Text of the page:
• Evaluating product progress using the feedback mechanisms of agile processes.
  • Managing a product portfolio using agile earned value approaches.

Test Driven Development for Embedded Systems  
Tuesday July 26, 2005 9:00am-12:30
TU7  
Nancy Van Schooenderwoert, Agile Rules
David Kramer, Agile Rules
Ron Morsicato, Agile Rules
     
Abstract: TDD frameworks for OO languages are available, but that leaves many embedded developers out because they're working in C or assembler. In this workshop, participants will develop a small application using Test Driven Development techniques. They will start with an existing code framework written in C. The application will be expanded in-class on a Linux host system using Open Source tools and a commercially available ARM embedded development board. You'll learn from software engineers who have used these techniques to deliver real projects on time. The format will be a single hardware setup, with code visible on a projector. One pair of attendees at a time will develop and test code while the others watch and discuss what is happening.

The 59-Minute Scrum : Bringing Scrum Alive!
Tuesday July 26, 2005 9:00am-12:30
TU8  
Jean Tabaka, Rally Software Development
Boris Gloger, Gloger Consulting
    Jean Tabaka
Bio: Jean Tabaka, jean.tabaka@rallydev.com, an Agile Coach with Rally Software, specializes in creating collaborative agile software teams. She brings 25 years of experience in software development to the agile plate in a variety of organizational contexts. Her work has spanned industries and continents, advising companies in how to create high-performance teams. A Certfied Scrum Master, she holds a Masters in Computer Science from Johns Hopkins University and is currently authoring a book on software project collaboration.
Abstract: Scrum relies heavily on practices around time boxing, collaboration, product owner, product backlog, demo, and review. But how do we help teams new to Scrum quickly grasp these concepts? We created "The 59-minute Scrum" in 2004 in order to help participants really experience how these Scrum practices feel. Since then it has been delivered successfully over 20 times world-wide by a variety of Scrum trainers and has even become part of the Certified Scrum Master training. Because we've received so many inquiries about the simulation, we are offering this tutorial that describes the simulation, its purpose, its logistics, its materials, and its facilitation. We will then lead the group in a running of the simulation and then a detailed debrief on the overall experience. Participants will receive a full packet of materials for delivering the simulation.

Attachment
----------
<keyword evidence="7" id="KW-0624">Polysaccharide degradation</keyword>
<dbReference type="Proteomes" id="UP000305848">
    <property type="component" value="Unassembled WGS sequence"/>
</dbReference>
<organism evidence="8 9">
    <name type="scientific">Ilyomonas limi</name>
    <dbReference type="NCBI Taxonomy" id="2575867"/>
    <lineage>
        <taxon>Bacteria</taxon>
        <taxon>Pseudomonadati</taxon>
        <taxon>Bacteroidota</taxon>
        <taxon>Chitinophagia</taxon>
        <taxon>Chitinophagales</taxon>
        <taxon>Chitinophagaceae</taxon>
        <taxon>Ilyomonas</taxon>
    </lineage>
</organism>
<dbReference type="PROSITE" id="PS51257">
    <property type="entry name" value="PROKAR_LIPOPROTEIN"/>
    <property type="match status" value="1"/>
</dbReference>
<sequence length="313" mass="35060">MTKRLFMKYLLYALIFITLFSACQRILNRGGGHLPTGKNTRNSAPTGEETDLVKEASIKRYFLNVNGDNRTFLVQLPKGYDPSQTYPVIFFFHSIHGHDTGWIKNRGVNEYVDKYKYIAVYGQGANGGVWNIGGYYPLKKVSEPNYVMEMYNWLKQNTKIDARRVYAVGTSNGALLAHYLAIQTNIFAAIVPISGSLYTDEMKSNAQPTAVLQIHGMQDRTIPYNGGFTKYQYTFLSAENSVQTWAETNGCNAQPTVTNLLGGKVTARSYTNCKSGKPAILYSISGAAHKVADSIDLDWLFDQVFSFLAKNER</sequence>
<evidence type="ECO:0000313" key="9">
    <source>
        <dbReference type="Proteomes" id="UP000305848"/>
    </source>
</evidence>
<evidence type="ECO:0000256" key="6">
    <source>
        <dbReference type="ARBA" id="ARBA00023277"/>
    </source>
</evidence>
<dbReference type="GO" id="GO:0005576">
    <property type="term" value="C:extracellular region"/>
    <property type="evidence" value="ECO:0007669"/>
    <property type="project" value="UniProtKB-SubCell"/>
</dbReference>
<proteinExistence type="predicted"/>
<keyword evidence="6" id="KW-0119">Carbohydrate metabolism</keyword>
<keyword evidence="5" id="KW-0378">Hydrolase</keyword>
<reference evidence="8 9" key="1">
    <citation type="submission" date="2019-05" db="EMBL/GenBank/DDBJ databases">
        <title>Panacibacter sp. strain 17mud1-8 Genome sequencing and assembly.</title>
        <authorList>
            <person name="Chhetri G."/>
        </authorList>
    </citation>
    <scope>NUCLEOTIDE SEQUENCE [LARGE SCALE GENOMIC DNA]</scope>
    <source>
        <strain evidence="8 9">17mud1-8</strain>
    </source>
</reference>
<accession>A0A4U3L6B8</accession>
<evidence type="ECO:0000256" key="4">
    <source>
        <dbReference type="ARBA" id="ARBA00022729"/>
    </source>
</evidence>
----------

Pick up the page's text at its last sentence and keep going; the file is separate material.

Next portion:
How To Maximize The Value of Software Assets
Tuesday July 26, 2005 9:00am-12:30
TU9  
Luke Hohmann, Enthiosys     Luke Hohmann
Bio: Luke is the founder of Enthiosys. He is the author of "Journey of the Software Professional: The Sociology of Computer Programming", and "Beyond Software Architecture: Creating and Sustaining Winning Solutions", as well as numerous articles on software development. An internationally-recognized software product expert, Luke leverages over twenty years of experience in leading all aspects of successful software product development groups, including engineering and development, product management, professional services, business development, sales support, and customer care. Key industries include transportation and logistics, intellectual property, financial services, software security/anti-piracy, and software process. Luke is an inventor or co-inventor of more than ten pending or issued patents, and is uniquely capable of bridging the gap between business and technology. He is skilled at multi-platform, multi-disciplinary, multi-team iterative/incremental enterprise-class systems development practices that produce reliable customer deliverables. He is a "hands-on leader" who works with the team to create breakthrough product architectures. Luke's proficiency at recognizing revenue and cost drivers lead to significant top-line revenue growth and bottom-line profits. His creativity in structuring mutually-beneficial business relationships produces lasting results. Luke serves on the technical advisory board for Rally Software Development Corporation. As a faculty member of the University of California, Santa Cruz Extension, Luke is also a regularly-invited speaker and panelist at major industry conferences on topics ranging from software development processes to strategic product management. Prior to founding Enthiosys, Luke was VP of U.S. Business Development for Aladdin Knowledge Systems (NASDAQ: ALDN, formerly Preview Systems); the VP of Engineering and Product Development at Aurigin Systems, Inc.; Education Technical Director at ObjectSpace, Inc.; and VP of Systems Engineering for EDS Fleet Services.